Also known as The Ten Kings, or the Ten Judges of Hell; the Ten Kings of Hell are afterlife judges. They derive from Chinese Taoist tradition, filtered through Japanese Buddhism.
- Those who have clearly lived exemplary lives travel to Paradise.
- Those who have been clearly wicked travel to a punishment realm.
But what of those whose actions are more ambiguous? Those who may have performed both good and bad deeds while alive? Where do they go? That’s for the Kings of Hell to decide.
The Kings of Hell preside over a series of afterlife trials intended to determine the fate of the dead soul. The person’s actions while alive, both positive and negative are weighed, analyzed and discussed. Jizo serves as the defense attorney for dead souls and always attempts to present human actions in the best possible light. Final outcome, however is up to the Kings of Hell.
The Eighteen Levels of Hell
Chinese legends speak of the “Eighteen Levels of Hell”. Each court deals with a different aspect of atonement and different punishments; most legends claim that sinners are subjected to gruesome tortures until their “deaths”, after which they are restored to their original state for the torture to be repeated.
The concept of the eighteen hells started in the Tang dynasty. The Buddhist text Wen Diyu Jing mentioned 134 worlds of hell, but was simplified to the Eighteen Levels of Hell for convenience. Sinners feel pain and agony just like living humans when they are subjected to the tortures listed below. They cannot “die” from the torture because when the ordeal is over, their bodies will be restored to their original states for the torture to be repeated. The following is a list of common punishments and tortures in the hells:
- Mountain of Knives: Sinners are thrown off cliffs and land on mountainous terrain with sharp blades sticking out. Some depictions show offenders climbing trees with knives or sharp thorns sticking out of trunks and branches.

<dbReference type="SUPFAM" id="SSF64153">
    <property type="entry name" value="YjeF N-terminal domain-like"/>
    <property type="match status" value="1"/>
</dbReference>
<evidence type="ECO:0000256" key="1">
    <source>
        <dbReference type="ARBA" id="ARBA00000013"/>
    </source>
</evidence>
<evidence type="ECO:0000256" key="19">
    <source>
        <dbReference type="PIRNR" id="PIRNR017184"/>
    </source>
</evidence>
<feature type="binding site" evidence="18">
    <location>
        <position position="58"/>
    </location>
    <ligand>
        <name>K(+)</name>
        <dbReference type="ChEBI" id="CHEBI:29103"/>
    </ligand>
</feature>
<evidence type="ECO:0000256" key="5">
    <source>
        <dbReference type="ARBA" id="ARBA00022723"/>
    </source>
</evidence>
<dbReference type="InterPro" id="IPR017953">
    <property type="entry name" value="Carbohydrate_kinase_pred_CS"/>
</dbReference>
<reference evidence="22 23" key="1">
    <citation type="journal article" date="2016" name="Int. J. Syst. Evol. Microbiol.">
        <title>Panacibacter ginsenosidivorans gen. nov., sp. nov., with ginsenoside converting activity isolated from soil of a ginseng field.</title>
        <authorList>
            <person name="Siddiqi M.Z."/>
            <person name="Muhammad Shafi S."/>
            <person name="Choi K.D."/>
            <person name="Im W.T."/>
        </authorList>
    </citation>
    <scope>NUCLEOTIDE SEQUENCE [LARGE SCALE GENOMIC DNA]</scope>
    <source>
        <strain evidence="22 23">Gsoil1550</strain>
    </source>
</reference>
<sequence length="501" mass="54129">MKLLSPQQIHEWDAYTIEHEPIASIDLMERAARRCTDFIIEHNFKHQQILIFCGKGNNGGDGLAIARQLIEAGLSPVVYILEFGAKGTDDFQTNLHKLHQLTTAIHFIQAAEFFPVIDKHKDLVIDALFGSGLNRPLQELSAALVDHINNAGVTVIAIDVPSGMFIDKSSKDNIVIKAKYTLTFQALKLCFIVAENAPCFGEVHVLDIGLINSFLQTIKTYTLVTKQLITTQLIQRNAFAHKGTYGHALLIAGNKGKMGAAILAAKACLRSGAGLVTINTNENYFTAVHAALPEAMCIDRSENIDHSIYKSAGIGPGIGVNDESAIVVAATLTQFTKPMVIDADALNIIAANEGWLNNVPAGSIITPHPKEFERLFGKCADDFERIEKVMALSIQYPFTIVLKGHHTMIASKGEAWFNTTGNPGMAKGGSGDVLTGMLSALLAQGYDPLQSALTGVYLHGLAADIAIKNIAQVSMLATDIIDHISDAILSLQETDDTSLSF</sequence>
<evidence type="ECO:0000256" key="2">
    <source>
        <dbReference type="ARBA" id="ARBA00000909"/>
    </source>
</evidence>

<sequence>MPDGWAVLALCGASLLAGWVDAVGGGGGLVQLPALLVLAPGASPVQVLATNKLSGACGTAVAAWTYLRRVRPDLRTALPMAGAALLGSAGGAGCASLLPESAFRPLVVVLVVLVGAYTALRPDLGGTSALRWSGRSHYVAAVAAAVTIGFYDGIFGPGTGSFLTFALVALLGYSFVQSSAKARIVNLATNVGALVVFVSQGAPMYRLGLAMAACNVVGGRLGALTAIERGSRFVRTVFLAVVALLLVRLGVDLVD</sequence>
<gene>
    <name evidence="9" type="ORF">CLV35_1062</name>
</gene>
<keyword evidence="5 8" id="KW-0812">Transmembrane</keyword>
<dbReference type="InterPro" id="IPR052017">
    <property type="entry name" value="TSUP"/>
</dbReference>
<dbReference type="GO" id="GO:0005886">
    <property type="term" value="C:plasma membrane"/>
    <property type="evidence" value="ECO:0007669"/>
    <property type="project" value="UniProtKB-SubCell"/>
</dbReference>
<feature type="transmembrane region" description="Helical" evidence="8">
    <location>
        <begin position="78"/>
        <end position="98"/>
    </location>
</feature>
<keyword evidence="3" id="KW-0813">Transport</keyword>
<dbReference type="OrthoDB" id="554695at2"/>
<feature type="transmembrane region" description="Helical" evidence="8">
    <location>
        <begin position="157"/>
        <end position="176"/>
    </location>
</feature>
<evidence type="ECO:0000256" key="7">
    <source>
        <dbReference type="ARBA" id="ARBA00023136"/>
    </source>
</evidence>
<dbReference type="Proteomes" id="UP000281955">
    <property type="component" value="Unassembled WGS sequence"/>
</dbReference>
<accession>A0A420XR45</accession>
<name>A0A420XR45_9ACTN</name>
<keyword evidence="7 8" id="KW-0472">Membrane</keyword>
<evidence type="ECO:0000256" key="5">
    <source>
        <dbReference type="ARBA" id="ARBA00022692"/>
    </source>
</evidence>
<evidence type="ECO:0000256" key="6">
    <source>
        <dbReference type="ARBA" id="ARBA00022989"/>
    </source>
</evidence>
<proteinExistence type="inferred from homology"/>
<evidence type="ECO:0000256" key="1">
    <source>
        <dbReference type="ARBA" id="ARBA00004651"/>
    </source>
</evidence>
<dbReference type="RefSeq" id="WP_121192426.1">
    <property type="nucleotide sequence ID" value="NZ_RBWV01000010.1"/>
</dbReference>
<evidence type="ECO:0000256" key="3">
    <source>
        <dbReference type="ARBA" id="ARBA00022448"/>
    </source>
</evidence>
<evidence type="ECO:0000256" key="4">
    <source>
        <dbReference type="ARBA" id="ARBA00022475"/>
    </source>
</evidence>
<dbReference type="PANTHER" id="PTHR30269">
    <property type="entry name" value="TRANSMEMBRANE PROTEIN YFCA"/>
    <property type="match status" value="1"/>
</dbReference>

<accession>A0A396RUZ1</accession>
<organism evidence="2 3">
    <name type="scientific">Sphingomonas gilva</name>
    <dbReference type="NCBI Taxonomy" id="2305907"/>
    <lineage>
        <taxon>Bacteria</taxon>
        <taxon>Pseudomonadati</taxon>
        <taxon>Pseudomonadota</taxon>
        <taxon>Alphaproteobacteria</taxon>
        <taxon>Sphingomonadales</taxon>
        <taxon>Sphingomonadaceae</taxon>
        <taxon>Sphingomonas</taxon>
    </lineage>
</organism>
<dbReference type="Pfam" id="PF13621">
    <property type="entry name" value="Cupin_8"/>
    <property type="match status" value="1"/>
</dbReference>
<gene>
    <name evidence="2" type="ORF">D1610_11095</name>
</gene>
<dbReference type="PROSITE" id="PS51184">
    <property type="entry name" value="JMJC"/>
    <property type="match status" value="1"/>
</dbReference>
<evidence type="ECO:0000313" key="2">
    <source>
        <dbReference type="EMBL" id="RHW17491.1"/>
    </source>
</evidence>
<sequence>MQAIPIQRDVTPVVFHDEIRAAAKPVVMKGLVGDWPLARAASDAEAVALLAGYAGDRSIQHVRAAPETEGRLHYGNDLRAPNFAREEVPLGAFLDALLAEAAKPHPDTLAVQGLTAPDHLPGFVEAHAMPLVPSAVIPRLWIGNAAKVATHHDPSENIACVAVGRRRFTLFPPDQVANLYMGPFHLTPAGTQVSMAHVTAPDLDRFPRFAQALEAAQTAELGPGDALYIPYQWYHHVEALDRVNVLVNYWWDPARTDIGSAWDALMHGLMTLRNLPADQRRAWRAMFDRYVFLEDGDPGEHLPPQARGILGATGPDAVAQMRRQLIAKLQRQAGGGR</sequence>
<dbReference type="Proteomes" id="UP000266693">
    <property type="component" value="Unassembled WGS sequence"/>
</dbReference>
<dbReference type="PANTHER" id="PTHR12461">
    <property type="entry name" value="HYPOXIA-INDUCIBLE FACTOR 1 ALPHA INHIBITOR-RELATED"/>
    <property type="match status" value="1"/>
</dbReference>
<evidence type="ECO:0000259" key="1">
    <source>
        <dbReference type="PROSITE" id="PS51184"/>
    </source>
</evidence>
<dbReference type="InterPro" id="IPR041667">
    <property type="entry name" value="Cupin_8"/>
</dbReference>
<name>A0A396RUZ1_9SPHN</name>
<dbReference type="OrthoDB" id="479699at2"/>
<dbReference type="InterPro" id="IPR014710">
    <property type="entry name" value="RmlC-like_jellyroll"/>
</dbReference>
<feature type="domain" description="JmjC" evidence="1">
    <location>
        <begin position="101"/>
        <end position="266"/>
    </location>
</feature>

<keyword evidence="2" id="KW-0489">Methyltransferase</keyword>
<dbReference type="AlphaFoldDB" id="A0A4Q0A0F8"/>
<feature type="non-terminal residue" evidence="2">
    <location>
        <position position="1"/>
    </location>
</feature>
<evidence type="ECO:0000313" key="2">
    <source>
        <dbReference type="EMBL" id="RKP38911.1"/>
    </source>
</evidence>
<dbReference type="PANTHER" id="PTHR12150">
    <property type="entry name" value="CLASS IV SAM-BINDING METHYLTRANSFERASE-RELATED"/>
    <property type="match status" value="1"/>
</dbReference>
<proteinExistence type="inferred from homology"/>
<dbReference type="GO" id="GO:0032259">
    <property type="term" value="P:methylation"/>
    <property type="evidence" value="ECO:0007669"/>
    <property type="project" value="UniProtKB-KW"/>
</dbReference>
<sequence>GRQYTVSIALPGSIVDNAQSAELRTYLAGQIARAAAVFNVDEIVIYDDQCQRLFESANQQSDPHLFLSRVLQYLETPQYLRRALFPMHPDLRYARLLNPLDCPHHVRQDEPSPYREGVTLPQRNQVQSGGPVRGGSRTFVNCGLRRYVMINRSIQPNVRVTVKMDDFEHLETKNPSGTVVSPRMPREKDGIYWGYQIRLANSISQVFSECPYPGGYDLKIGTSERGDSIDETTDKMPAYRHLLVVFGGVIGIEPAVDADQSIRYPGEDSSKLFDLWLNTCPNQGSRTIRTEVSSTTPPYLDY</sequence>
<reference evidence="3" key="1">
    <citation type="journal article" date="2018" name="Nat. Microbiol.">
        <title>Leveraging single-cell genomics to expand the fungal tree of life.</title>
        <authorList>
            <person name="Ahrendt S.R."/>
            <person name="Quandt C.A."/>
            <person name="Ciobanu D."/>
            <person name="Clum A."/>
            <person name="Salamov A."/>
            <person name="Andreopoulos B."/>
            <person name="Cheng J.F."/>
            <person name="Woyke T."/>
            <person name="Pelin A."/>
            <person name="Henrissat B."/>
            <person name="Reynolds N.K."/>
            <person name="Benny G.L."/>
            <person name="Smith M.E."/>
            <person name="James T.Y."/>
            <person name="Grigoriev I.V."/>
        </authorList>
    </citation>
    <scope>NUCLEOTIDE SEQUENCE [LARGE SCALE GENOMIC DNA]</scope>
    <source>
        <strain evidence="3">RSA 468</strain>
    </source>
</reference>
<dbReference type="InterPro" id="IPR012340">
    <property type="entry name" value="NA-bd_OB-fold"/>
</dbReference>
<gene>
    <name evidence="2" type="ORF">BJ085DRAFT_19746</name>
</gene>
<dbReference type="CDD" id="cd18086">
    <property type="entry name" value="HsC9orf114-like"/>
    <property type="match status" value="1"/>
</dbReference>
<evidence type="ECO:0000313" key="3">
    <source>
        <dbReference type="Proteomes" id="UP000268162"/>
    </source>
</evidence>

- Cauldron torture: Sinners are fried in cauldrons of oil.
- Dismemberment: Sinners are dismembered by various means, including sawing, slicing into half, mashing/pounding into pulp, being crushed by rocks/boulders, being run over by vehicles, etc.
- Grinding torture: Sinners are put into a grinding machine and ground into a bloody pulp.
- Burning: Sinners are set aflame or cast into infernos.
- Paolao torture: Sinners are stripped naked and tied to a large hollow metal cylinder with a fire lit at its base.
- Boiling liquid torture: Boiling liquids are forced down sinners’ throats or poured on parts of their bodies.
- Tortures involving removal of body parts or organs: Tongue ripping, eye gouging, teeth extraction, heart digging, disembowelment, skinning, etc.
- Ice World: Sinners are frozen in ice. Some depictions show unclothed sinners suffering frostbite in an icy world. Their bodies eventually fall apart or break into pieces.
- Scales and hooks torture: Sinners are pierced with hooks and hung upside-down. Some depictions show sinners having nails hammered into their bodies.
- Pool of Blood: Sinners are cast into a pool of filthy blood, where they drown. Blood spills from all bodily orifices.
- Tortures involving animals: Sinners are trampled by cattle, gored by animals with horns or tusks, mauled or eaten by predators, stung or bitten by poisonous species, etc.
- Avīci: The period of suffering in this chamber is the longest. It is reserved for sinners who have committed heinous crimes, including the Five Grave Offences.
Some literature refers to eighteen types of hells or to eighteen hells for each type of punishment. Some religious or literature books say that wrongdoers who were not punished when they were alive are punished in the hells after death.
The Five Grave Offences:
Ānantarika-karma or ānantarika-kamma is a heinous crime that through karmic process brings immediate disaster. They are called ‘anantarika’ because they are ‘an’ (without) ‘antara’ (interval), in other words the results immediately come to fruition in the next life, i.e. the participant goes straight to hell.
These are considered so heinous that Buddhists and non-Buddhists must avoid them. According to Buddhism, committing such a crime would prevent the perpetrator from attaining the stages of sotāpanna, sakadagami, anāgāmi or arhat in that lifetime. The five crimes are:
- Intentionally murdering one’s father.
- Intentionally murdering one’s mother.
- Killing an Arhat (fully enlightened being).
- Shedding the blood of a Buddha.
- Creating a schism within the Sangha, the community of Buddhist monks, nuns and pariṣā who try to attain enlightenment.
In Mahayana Buddhism these five crimes are referred to as pañcānantarya and are mentioned in “The Sutra Preached by the Buddha on the Total Extinction of the Dharma”.
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